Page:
As mentioned above, it makes absolutely no difference which norm you decide to use. This holds in general
finite dimensional normed spaces and is shown here.
Definition 11.5.1Let
(V,∥⋅∥)
be a normed linear space and let a basis be
{v1,⋅⋅⋅,vn}
. For x ∈ V, let itscomponent vector in F^{n}be
(α1,⋅⋅⋅,αn )
so that x = ∑_{i}α_{i}v_{i}. Then define
( )T
θx ≡ α = α1 ⋅⋅⋅ αn
Thus θ is well defined, one to one and onto from V to F^{n}. It is also linear and its inverse θ^{−1}satisfies allthe same algebraic properties.
The following fundamental lemma comes from the extreme value theorem for continuous functions
defined on a compact set. Let
|| ||
||||∑ |||| |||| −1 ||||
f (α ) ≡ |||| αivi|||| ≡ θ α
i
Then it is clear that f is a continuous function. This is because α→∑_{i}α_{i}v_{i} is a continuous map into V
and from the triangle inequality x →
∥x ∥
is continuous as a map from V to ℝ.
Lemma 11.5.2There exists δ > 0 and Δ ≥ δ such that
the second follows from observing that θ^{−1}α is a generic vector v in V . ■
Now we can draw several conclusions about
(V,||⋅||)
for V finite dimensional.
Theorem 11.5.3Let
(V,||⋅||)
be a finite dimensional normed linear space. Then the compact setsare exactly those which are closed and bounded. Also
(V,||⋅||)
is complete. If K is a closed andbounded set in
(V,||⋅||)
and f : K → ℝ, then f achieves its maximum and minimum on K.
Proof:First note that the inequalities 11.13 and 11.14 show that both θ^{−1} and θ are continuous. Thus
these take convergent sequences to convergent sequences.
_{k=1}^{∞} is a Cauchy sequence. Thanks to
Theorem 11.4.7, it converges to some β∈ F^{n}. It follows that lim_{k→∞}θ^{−1}θw_{k} = lim_{k→∞}w_{k} = θ^{−1}β∈ V .
This shows completeness.
Next let K be a closed and bounded set. Let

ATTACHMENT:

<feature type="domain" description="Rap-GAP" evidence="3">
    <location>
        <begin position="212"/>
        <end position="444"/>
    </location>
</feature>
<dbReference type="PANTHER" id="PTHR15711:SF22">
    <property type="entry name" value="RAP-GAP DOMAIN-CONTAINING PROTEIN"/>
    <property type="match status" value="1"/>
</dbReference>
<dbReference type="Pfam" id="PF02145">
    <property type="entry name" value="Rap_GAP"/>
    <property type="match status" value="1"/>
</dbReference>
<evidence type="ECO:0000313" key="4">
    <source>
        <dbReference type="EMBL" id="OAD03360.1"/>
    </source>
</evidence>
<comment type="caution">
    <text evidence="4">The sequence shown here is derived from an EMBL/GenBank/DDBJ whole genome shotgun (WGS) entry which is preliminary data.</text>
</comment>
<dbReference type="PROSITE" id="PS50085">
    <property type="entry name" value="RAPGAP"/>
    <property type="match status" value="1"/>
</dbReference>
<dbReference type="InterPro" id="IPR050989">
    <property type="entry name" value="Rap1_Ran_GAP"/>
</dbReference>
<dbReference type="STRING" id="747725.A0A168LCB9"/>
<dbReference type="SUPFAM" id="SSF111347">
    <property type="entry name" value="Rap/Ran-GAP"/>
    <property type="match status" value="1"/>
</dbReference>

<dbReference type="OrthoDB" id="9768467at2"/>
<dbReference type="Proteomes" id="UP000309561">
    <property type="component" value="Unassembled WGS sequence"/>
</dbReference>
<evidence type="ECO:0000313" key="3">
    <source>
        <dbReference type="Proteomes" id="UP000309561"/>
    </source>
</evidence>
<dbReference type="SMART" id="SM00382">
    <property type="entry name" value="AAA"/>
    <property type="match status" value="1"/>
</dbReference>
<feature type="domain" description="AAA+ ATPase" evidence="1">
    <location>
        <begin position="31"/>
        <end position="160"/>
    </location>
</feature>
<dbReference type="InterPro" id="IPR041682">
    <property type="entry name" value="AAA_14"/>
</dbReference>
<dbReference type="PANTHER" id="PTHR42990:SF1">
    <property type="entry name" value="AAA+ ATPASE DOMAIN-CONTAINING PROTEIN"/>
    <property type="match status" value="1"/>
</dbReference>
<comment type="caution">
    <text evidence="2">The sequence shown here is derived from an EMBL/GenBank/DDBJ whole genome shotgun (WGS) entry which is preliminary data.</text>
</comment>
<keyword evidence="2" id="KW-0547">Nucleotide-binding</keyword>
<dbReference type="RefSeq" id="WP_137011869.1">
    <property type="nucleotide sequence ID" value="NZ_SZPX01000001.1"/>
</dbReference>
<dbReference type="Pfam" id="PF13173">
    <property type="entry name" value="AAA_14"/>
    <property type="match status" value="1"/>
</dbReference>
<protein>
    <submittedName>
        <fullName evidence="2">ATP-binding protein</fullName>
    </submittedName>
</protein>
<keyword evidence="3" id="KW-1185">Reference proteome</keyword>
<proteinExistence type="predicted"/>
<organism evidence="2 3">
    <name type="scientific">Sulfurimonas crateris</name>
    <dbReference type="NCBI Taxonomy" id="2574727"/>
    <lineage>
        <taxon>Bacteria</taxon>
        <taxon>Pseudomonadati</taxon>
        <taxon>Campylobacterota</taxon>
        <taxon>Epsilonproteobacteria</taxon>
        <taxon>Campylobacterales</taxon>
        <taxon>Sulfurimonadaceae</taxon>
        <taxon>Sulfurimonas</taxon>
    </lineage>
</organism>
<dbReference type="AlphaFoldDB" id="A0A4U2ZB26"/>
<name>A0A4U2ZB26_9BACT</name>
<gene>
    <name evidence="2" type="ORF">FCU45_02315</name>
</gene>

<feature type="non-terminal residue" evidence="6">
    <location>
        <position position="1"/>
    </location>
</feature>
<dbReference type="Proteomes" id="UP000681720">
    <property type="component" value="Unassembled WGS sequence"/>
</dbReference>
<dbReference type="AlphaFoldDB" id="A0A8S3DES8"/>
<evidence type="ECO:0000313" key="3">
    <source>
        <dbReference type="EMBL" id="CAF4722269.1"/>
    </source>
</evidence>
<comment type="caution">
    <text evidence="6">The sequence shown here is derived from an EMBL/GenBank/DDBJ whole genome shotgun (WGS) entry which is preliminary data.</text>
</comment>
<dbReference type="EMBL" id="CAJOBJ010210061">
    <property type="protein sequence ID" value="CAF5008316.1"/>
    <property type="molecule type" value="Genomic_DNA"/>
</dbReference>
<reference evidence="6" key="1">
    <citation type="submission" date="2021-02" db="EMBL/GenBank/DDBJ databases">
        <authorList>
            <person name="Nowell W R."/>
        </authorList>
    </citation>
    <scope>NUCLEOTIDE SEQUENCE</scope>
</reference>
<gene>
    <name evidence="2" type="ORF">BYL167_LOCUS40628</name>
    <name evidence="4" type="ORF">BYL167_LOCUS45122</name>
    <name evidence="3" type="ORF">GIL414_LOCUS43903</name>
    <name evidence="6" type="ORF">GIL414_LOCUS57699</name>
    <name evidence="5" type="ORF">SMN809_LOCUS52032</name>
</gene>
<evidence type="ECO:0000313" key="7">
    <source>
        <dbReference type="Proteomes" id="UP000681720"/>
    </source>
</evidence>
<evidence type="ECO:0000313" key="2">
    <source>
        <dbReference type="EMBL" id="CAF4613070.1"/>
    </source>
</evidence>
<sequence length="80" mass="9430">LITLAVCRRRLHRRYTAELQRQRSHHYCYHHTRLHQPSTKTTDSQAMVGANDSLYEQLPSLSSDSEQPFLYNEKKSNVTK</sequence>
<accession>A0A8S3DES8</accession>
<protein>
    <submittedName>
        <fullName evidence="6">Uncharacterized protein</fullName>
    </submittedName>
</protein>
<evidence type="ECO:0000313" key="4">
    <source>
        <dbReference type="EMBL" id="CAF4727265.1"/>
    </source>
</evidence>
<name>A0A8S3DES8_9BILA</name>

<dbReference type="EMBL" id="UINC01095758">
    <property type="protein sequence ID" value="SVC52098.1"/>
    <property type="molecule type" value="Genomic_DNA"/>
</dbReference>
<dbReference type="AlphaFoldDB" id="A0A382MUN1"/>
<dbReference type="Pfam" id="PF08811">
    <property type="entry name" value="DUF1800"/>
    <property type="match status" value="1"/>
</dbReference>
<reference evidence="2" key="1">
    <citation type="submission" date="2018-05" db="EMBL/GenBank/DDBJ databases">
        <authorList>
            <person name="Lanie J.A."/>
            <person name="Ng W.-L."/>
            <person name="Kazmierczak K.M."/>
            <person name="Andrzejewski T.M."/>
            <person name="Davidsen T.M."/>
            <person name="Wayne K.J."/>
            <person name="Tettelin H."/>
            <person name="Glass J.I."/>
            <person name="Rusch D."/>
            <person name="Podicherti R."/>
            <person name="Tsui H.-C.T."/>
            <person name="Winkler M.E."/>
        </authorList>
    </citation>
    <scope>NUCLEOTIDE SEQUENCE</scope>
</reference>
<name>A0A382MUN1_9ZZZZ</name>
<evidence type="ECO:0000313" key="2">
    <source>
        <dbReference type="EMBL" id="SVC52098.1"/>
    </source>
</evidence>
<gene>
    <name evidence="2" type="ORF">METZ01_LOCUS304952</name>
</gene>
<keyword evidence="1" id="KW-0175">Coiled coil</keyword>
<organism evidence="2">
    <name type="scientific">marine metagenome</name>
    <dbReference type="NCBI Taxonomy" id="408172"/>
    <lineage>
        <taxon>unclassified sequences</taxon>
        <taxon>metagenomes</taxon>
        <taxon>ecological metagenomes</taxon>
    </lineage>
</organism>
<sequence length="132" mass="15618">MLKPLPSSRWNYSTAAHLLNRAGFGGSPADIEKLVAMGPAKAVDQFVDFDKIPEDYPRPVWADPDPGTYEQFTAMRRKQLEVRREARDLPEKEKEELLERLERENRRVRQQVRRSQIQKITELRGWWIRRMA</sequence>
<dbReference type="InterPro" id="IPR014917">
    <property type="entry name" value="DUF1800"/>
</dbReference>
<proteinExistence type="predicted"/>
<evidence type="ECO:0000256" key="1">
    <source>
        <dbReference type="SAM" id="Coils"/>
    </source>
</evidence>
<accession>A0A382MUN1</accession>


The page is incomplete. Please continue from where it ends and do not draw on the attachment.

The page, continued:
{wk }
⊆ K. Then
{θwk }
⊆ θK which is also a closed and
bounded set thanks to the inequalities 11.13 and 11.14. Thus there is a subsequence still denoted with k
such that θw_{k}→β∈ F^{n}. Then as just done, w_{k}→ θ^{−1}β. Since K is closed, it follows that
θ^{−1}β ∈ K.
Finally, why are the only compact sets those which are closed and bounded? Let K be compact. If it is
not bounded, then there is a sequence of points of K,
{km}
_{m=1}^{∞} such that
∥km ∥
≥ m. It
follows that it cannot have a convergent subsequence because the points are further apart from
each other than 1/2. Hence K is not sequentially compact and consequently it is not compact.
It follows that K is bounded. If K is not closed, then there exists a limit point k which is
not in K. (Recall that closed means it has all its limit points.) By Theorem 11.1.7, there is a
sequence of distinct points having no repeats and none equal to k denoted as
{km }
_{m=1}^{∞}
such that k^{m}→ k. Then this sequence
{km}
fails to have a subsequence which converges to a
point of K. Hence K is not sequentially compact. Thus, if K is compact then it is closed and
bounded.
The last part is identical to the proof in Theorem 11.4.7. You just take a convergent subsequence of a
minimizing (maximizing) sequence and exploit continuity. ■
Next is the theorem which states that any two norms on a finite dimensional vector space are
equivalent.
Theorem 11.5.4Let
||⋅||
,
|||⋅|||
be two norms on V a finite dimensional vector space. Then they areequivalent, which means there are constants 0 < a < b such that for all v,
It follows right away that the closed and open sets are the same with two different norms. Also, all
considerations involving limits are unchanged from one norm to another.
Corollary 11.5.5Consider the metric spaces
(V,∥⋅∥1)
,
(V,∥⋅∥2)
where V has dimension n. Thena set is closed or open in one of these if and only if it is respectively closed or open in the other. Inother words, the two metric spaces have exactly the same open and closed sets. Also, a set is boundedin one metric space if and only if it is bounded in the other.
Proof: This follows from Theorem 11.1.27, the theorem about the equivalent formulations of continuity.
Using this theorem, it follows from Theorem 11.5.4 that the identity map I
(x)
≡ x is continuous.
The reason for this is that the inequality of this theorem implies that if
∥vm − v∥
_{1}→ 0 then
∥Ivm − Iv ∥
_{2} =
∥I(vm − v)∥
_{2}→ 0 and the same holds on switching 1 and 2 in what was just
written.
Therefore, the identity map takes open sets to open sets and closed sets to closed sets. In other words,
the two metric spaces have the same open sets and the same closed sets.
Suppose S is bounded in
(V,∥⋅∥ )
1
. This means it is contained in B
(0,r)
_{1} where the subscript of 1
indicates the norm is